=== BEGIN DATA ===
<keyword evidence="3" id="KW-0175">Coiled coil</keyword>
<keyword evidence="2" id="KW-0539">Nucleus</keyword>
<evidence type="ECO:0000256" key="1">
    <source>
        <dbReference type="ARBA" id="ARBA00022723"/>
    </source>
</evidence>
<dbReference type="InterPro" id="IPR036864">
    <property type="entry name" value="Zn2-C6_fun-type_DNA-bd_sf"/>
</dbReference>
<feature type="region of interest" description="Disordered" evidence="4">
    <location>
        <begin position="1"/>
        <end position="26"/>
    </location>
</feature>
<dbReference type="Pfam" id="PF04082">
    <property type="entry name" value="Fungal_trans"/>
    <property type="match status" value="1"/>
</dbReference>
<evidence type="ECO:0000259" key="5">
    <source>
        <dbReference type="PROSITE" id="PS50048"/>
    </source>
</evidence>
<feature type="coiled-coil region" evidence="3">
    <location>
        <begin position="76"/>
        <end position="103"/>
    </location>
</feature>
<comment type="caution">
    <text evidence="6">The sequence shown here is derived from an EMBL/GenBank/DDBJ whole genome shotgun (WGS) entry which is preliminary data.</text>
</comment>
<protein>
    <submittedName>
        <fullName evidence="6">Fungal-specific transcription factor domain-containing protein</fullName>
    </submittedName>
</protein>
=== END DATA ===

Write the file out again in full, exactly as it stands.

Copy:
<keyword evidence="3" id="KW-0175">Coiled coil</keyword>
<keyword evidence="2" id="KW-0539">Nucleus</keyword>
<evidence type="ECO:0000256" key="1">
    <source>
        <dbReference type="ARBA" id="ARBA00022723"/>
    </source>
</evidence>
<dbReference type="InterPro" id="IPR036864">
    <property type="entry name" value="Zn2-C6_fun-type_DNA-bd_sf"/>
</dbReference>
<feature type="region of interest" description="Disordered" evidence="4">
    <location>
        <begin position="1"/>
        <end position="26"/>
    </location>
</feature>
<dbReference type="Pfam" id="PF04082">
    <property type="entry name" value="Fungal_trans"/>
    <property type="match status" value="1"/>
</dbReference>
<evidence type="ECO:0000259" key="5">
    <source>
        <dbReference type="PROSITE" id="PS50048"/>
    </source>
</evidence>
<feature type="coiled-coil region" evidence="3">
    <location>
        <begin position="76"/>
        <end position="103"/>
    </location>
</feature>
<comment type="caution">
    <text evidence="6">The sequence shown here is derived from an EMBL/GenBank/DDBJ whole genome shotgun (WGS) entry which is preliminary data.</text>
</comment>
<protein>
    <submittedName>
        <fullName evidence="6">Fungal-specific transcription factor domain-containing protein</fullName>
    </submittedName>
</protein>